With Windows 2008 and newer operating systems, Microsoft introduced sub-category auditing. Enabling auditing at the category-level will automatically enable all sub-categories. This can result in a higher than expected auditing level. Enabling the sub-category-level auditing will automatically disable the category-level auditing and allow you to fine tune the auditing. Before enabling the subcategory, we recommend setting the sub-category auditing before enabling the sub-category. We provide the PCI auditing settings as a reference, and you can adjust to meet your auditing requirements or to fulfill your auditing preferences.


Open the Group Policy Management Console (or gpedit.msc if not using AD), and go to:

     To change the sub-category settings:

          Computer-Configuration  >  Windows-Settings  >  Security-Settings  > Advanced Audit Policy Configuration

     To enable the sub-category auditing (which disables the category-level auditing):

          Computer-Configuration  >  Windows-Settings  >  Security-Settings  >  Local-Policies  >  Security-Options  >  Audit:Force-audit-policy-subcategory-settings  ==> enabled

PCI-DSS  log selection

     PCI Compliance and Log and Event Manager

Category / Subcategory
Security System Extension No Auditing
System Integrity Success and Failure
IPsec Driver No Auditing
Other System Events No Auditing
Security State Change Success and Failure
Logon Success and Failure
Logoff Success and Failure
Account Lockout Success and Failure
IPsec Main Mode No Auditing
IPsec Quick Mode No Auditing
IPsec Extended Mode No Auditing
Special Logon Success and Failure
Other Logon/Logoff Events Success and Failure
Network Policy Server No Auditing
Object Access
File System Success and Failure
Registry Success and Failure
Kernel Object No Auditing
SAM No Auditing
Certification Services No Auditing
Application Generated No Auditing
Handle Manipulation No Auditing
File Share Success and Failure
Filtering Platform Packet Drop No Auditing
Filtering Platform Connection No Auditing
Other Object Access Events No Auditing
Detailed File Share No Auditing
Privilege Use
Sensitive Privilege Use Failure
Non Sensitive Privilege Use No Auditing
Other Privilege Use Events No Auditing
Detailed Tracking
Process Termination No Auditing
DPAPI Activity No Auditing
RPC Events No Auditing
Process Creation No Auditing
Policy Change
Audit Policy Change Success and Failure
Authentication Policy Change Success and Failure
Authorization Policy Change Success and Failure
MPSSVC Rule-Level Policy Change No Auditing
Filtering Platform Policy Change No Auditing
Other Policy Change Events Success and Failure
Account Management
User Account Management Success and Failure
Computer Account Management Success and Failure
Security Group Management Success and Failure
Distribution Group Management Success and Failure
Application Group Management Success and Failure
Other Account Management Events Success and Failure
DS Access
Directory Service Changes No Auditing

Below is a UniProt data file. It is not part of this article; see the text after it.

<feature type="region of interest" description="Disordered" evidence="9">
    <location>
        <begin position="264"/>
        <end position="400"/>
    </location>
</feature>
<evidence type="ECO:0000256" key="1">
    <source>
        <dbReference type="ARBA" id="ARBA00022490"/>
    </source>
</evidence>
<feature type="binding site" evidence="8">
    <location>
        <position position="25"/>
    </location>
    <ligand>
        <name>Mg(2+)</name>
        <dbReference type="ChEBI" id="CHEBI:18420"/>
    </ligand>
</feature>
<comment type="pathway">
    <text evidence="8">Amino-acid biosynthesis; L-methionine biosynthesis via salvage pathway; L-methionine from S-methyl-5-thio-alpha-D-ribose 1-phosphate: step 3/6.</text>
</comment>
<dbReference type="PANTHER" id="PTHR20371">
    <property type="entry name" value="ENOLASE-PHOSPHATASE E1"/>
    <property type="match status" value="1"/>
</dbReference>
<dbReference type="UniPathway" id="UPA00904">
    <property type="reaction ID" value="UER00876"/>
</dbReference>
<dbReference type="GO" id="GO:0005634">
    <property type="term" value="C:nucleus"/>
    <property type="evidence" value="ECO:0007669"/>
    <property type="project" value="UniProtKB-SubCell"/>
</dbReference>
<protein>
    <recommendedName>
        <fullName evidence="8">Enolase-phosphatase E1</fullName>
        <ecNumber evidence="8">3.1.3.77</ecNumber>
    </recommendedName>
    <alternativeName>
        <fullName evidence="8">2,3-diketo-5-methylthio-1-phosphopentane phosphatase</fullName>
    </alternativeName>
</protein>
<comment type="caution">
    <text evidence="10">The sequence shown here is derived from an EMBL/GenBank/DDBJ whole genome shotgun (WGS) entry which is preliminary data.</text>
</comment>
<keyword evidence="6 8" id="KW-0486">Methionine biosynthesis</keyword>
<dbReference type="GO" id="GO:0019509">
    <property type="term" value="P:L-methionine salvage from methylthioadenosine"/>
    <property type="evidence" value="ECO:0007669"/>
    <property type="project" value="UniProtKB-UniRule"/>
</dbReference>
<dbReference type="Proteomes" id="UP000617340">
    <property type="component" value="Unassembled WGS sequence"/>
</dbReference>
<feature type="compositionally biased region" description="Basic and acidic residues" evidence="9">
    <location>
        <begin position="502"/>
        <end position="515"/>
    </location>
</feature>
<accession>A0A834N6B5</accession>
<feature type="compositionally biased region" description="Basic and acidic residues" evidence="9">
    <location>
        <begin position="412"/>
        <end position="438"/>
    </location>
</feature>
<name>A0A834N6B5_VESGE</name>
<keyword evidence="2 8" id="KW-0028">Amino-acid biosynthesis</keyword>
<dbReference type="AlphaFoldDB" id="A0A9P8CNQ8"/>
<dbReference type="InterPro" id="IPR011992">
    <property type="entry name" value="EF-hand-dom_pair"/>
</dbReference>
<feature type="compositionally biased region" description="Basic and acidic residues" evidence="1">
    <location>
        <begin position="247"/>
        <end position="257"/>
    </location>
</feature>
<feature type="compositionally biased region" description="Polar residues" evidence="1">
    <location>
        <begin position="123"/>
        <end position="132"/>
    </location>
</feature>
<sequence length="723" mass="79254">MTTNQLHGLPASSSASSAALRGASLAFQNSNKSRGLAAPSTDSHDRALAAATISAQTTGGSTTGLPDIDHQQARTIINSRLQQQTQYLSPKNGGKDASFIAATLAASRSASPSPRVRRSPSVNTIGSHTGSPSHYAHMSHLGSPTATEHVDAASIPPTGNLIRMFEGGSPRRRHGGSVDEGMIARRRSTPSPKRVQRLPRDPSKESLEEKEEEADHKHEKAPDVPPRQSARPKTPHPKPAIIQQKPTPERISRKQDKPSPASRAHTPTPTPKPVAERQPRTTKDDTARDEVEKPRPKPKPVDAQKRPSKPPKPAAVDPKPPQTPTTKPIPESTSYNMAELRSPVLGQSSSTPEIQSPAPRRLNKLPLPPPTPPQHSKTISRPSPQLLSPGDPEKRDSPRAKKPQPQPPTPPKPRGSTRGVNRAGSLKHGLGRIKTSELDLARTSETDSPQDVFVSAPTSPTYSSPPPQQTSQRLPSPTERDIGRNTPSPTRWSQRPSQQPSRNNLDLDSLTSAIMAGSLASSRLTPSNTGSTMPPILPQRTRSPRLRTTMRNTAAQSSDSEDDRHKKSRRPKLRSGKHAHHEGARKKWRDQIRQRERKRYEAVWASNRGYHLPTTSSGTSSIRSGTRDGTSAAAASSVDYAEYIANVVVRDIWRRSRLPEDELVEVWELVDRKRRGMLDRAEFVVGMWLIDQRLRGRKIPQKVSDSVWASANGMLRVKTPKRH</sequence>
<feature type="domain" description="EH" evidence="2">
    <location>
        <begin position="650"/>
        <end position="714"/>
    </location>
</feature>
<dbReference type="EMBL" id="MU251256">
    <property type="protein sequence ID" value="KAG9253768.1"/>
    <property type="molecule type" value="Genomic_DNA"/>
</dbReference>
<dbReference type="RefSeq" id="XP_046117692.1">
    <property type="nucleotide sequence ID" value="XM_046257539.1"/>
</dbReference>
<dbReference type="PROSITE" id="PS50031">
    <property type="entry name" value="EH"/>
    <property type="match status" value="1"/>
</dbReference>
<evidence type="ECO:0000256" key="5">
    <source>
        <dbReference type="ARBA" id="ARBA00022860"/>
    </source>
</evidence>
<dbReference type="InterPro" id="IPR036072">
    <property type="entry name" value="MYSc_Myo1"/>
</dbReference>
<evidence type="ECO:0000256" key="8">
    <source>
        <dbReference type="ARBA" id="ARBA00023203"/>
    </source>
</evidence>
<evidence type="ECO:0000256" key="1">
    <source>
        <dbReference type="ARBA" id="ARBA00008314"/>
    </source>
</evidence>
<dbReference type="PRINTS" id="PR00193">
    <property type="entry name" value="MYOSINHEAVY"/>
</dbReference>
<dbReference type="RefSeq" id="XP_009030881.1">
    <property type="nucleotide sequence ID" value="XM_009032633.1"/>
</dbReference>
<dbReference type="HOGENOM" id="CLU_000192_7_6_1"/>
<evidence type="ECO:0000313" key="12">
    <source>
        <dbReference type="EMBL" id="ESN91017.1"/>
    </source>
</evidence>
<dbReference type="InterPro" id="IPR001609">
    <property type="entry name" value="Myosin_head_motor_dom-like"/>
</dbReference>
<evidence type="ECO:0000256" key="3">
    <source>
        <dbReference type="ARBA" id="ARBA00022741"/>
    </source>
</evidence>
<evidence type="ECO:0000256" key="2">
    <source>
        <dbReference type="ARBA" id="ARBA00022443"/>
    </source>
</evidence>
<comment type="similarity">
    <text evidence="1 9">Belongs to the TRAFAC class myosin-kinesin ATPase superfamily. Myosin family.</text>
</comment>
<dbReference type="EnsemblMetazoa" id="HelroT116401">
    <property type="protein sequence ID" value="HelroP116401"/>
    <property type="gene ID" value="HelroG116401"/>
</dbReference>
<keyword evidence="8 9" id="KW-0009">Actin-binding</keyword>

Directory Service Replication No Auditing
Detailed Directory Service Replication No Auditing
Directory Service Access Failure
Account Logon
Kerberos Service Ticket Operations Success and Failure
Other Account Logon Events Success and Failure
Kerberos Authentication Service Success and Failure
Credential Validation Success and Failure

Note: The above auditing includes disabling 9 of the sub-categories that create noise from Windows Filtering Platform. Not disabling this 'noise' can cause in a higher level of events being sent to the LEM, rules firing needlessly, the need for increased resource reservations in the LEM, and excessive number of events logged internally in the Windows security event log.


Dropping events at the entrance to the LEM
Some auditing can be dropped as the event is received by the LEM. Dropping events at the LEM will still require resources on the LEM to accomplish this task, and we advise caution to avoid failing auditing requirements. An example of events that might be dropped would be the Machine Logon and Machine Logoff (if allowed by auditing requirements).
Open the LEM GUI-console, select Manage > Appliances, and select Policy from the gear on the left.

     Machine Logon          ==>  Generic Alert  >  Audit Alert  >  Auth Audit  >  Machine Auth Audit  >  Machine Logon
     Machine Logoff          ==>  Generic Alert   >  Audit Alert  >  Auth Audit  >  Machine Auth Audit  >  Machine Logoff
     Machine Auth Ticket  ==>  Generic Alert  >  Audit Alert  >  Auth Audit  >  Machine Auth Audit  >  Machine Auth Ticket

uncheck the check boxes for the following  =>  console / database / warehouse / rules


Disclaimer: Please note, any content posted herein is provided as a suggestion or recommendation to you for your internal use. This is not part of the SolarWinds software or documentation that you purchased from SolarWinds, and the information set forth herein may come from third parties. Your organization should internally review and assess to what extent, if any, such custom scripts or recommendations will be incorporated into your environment.  You elect to use third party content at your own risk, and you will be solely responsible for the incorporation of the same, if any.